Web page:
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The Art of Balance

In Efficiency, Happiness - 3 years ago - 6 min

The Art of Balance

Bias in your decision-making could be holding back your company’s growth. Here’s how to overcome it.

The first step to solving a problem is recognising there is one. But when the problem is bias – something that’s rooted in your subconscious, affecting every decision you make – the chances of solving it suddenly become a lot harder.

Unconscious and confirmation bias are serious issues. When you’re making business decisions based on preconceived ideas or the information that supports them, then you’re leaving yourself open to errors. According to Harvard University researcher Mahzarin Banaji, these biases affect you constantly, whether you’re making a decision about a new hire or a venture deal.

“The flawed judgments arising from these biases are ethically problematic and undermine managers’ fundamental work – to recruit and retain superior talent, boost individual and team performance, and collaborate effectively with partners,” says Mahzarin.

Some businesses are tackling the problem head on. Google has put more than half of its employees through workshops to help them understand and stop unconscious bias.

But not every company has the funds and resources of Google. And if the problem’s your brain and the shortcuts it takes to process the 11 million pieces of information it’s faced with at any given moment, you might be left asking: what can I do about bias in decision-making?

How to find objectivity

Don’t just trust statistics. It’s not that they lie – it’s more that your brain will often interpret them in a biased way. A 2013 study from Yale Law School found that confirmation bias affects the way people view statistics. It shows that people tend to use statistics to support existing beliefs, regardless of whether that data supports their view.

So what can you do to stop your decisions being tainted – whether it’s by unconscious or confirmation bias?

American investor and philanthropist Warren Buffett actively seeks people with opinions that contradict his own. In one case, Buffett invited one of his critics – hedge fund trader Doug Kass – to an annual meeting of his company, Berkshire Hathaway.

If you take Buffett’s lead and consciously recognise bias is part of human nature and often can’t be helped, you can start to find better ways to counter this flawed way of thinking.

Peter Willson, MD of hydraulics distributor Hopespare, stresses the importance of asking: ‘So what?’, as the boss of an engineering firm he brings in his accountant – who isn’t a trained engineer – to keep their decision-making on track and objective.

“She continually pushes us to make the business case, not just the engineering case, for a proposed course of action” says Peter.

It makes us think hard – and think differently – about what we’re doing, why we’re doing it, and whether it’s right for the business. This helps us understand whether or not we should be doing it in the first place.

Give yourself the space to make the right decisions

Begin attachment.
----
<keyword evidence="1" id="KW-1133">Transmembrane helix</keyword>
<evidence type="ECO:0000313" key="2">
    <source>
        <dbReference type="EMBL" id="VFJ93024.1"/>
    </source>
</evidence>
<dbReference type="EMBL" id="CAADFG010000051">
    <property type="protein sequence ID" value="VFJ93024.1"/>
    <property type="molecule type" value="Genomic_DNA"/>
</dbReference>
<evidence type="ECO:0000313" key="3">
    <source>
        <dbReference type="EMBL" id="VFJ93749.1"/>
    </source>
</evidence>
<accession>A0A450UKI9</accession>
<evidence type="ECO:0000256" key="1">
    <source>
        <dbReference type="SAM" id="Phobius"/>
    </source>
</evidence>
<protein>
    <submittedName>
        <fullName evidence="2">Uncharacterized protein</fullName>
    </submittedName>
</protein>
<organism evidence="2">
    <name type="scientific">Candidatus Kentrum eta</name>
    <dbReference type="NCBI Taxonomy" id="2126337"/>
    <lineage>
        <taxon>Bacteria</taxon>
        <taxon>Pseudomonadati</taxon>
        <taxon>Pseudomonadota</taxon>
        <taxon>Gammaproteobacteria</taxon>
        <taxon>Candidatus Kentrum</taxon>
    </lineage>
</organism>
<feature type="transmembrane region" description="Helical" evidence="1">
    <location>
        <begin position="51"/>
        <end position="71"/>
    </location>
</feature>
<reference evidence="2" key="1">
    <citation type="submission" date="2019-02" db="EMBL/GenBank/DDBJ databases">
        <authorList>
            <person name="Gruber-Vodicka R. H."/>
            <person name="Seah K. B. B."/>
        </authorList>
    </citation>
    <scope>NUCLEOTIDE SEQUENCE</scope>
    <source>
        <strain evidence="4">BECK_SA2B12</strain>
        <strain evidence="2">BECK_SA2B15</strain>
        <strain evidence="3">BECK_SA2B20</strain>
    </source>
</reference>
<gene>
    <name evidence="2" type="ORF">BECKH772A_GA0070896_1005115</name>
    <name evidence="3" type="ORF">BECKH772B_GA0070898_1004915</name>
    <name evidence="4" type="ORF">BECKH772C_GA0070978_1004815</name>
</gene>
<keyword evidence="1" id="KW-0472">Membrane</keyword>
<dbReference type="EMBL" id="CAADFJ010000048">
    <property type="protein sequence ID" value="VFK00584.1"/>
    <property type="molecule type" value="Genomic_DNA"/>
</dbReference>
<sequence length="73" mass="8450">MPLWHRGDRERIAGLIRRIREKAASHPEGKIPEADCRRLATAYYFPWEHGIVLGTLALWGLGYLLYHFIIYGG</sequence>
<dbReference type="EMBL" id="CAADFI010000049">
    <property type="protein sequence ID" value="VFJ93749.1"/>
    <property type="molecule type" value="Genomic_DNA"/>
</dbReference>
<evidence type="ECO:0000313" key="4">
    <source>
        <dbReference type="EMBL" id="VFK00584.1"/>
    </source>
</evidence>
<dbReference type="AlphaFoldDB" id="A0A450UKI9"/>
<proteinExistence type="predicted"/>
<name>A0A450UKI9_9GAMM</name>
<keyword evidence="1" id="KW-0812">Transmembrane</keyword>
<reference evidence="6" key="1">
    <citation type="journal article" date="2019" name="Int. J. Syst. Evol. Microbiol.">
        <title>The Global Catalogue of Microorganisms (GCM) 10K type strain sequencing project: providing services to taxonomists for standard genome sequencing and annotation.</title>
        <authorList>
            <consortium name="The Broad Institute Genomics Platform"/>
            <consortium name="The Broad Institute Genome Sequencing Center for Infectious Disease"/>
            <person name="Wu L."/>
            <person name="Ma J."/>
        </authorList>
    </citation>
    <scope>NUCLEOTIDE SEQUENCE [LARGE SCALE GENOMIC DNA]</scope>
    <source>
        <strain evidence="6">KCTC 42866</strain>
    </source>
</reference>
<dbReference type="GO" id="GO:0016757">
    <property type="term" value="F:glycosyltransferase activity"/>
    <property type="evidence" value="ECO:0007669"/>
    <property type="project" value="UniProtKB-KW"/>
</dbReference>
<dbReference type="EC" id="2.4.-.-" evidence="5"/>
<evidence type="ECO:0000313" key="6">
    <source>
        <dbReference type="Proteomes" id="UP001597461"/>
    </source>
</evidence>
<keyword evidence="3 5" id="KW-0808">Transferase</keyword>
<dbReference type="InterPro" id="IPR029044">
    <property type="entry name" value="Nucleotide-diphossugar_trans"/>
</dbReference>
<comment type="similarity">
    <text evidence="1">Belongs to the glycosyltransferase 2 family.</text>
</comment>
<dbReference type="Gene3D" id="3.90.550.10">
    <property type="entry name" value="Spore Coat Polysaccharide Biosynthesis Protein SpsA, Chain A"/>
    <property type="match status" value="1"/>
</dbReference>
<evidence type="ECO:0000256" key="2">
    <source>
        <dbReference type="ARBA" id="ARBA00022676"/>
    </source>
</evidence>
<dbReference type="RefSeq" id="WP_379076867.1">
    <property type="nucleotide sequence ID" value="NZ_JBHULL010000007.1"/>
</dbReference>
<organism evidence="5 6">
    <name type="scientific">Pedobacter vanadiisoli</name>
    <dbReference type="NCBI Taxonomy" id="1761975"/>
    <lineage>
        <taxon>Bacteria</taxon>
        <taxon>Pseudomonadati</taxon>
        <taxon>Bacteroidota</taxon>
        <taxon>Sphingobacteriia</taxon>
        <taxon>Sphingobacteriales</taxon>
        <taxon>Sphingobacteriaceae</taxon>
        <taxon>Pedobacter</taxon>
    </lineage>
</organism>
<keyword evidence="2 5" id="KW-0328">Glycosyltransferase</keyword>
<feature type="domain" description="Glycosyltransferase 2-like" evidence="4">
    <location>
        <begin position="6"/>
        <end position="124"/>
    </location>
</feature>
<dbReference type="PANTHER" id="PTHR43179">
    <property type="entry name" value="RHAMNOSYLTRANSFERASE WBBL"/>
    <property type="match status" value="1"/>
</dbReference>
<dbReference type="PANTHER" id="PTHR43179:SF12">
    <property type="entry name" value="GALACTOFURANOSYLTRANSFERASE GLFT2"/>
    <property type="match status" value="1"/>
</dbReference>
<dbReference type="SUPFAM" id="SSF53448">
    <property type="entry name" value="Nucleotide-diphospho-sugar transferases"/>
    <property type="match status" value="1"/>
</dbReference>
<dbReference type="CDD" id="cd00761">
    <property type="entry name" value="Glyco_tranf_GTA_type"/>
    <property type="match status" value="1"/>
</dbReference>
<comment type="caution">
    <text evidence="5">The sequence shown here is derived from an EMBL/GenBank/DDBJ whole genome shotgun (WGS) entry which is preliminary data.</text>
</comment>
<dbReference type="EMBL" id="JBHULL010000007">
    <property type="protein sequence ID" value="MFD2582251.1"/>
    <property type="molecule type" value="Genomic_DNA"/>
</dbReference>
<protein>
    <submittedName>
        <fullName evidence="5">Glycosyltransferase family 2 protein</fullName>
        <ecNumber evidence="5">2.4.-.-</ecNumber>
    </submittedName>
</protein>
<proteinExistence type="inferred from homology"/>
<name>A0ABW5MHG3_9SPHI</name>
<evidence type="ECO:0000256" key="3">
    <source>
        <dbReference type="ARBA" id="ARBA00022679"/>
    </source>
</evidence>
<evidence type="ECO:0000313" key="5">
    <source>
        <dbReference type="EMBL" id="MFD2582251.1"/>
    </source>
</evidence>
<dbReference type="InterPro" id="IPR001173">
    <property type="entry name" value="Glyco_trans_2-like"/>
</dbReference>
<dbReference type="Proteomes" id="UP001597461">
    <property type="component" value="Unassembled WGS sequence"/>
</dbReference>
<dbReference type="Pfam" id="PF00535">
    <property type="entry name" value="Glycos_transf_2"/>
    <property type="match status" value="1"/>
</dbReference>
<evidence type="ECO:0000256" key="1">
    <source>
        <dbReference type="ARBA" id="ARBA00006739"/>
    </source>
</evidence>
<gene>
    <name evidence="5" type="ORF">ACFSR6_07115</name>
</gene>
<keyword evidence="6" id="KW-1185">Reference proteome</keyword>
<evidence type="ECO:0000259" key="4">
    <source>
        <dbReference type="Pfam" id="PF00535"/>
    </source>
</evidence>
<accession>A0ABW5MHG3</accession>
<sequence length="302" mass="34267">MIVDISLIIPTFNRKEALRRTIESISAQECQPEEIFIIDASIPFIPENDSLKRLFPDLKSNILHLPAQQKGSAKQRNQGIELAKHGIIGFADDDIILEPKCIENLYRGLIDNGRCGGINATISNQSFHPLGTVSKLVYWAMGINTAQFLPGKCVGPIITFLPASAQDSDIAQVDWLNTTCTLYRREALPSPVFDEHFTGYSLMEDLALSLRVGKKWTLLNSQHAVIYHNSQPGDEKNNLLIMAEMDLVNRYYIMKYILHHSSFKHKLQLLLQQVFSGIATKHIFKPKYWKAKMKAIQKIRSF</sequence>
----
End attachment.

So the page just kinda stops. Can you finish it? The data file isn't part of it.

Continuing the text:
Bias can often creep in when decisions are made in the moment and you don’t have enough time and space to think objectively about things.

Juliana Bersani, co-founder and COO of consultancy Outcomes Based Healthcare, found that objectivity comes when the company’s leadership team takes the time to break away and escape the day-to-day running of the organisation.

“We discuss everything, from strategy and funding to organising the next office social,” Juliana says. “Getting away allows us to focus on what we need to do to make the company grow.”

“You need that higher vantage point on the business” agrees Imran Khan, CEO of charity organisation The British Science Association. “You need space to look at the company in the round and analyse everything you’re doing. If you’re not taking time out and you’re not being analytical, then you’re wasting that vantage point,” he says.

Imran says it’s also crucial to help everyone in the organisation make good decisions. The more people that have the autonomy and feel trusted to make decisions, the easier it is for him to step back and have that objective view.

“The only decisions you should be making as a leader are the ones that are really hard and that no one else can” he says. “One of the tools I use to help people make better decisions is coaching. If people come to you for a decision, it’s more than likely they can make it themselves. So I coach them to help them unlock that decision. If you – as a leader – are having to make easy decisions all the time, then you’re doing something wrong.”

Next steps

Bias is inevitable in every decision you make. But that doesn’t mean you can’t fight back. Try these three simple techniques to counter the effect of bias.

1. Actively seek out ways to challenge what you see and think. Embrace diversity and listen to the people that challenge your view. Find someone who can play devil’s advocate during any major decision-making process.

2. Don’t rush into decisions or judgements. Give yourself the time and space to see the big picture. Look back at your decision-making history and identify the moments you’ve rushed into something. Ask yourself, what would you have done differently if you’d taken a step back and analysed the situation differently? And be prepared to ask for more time to make the big decisions.

3. Temper gut-feelings with reliable, objective information. Don’t dismiss the data because it contradicts your gut feeling. Find reliable information that gives you the whole story. Intuition needs to be balanced with data-led reasoning.

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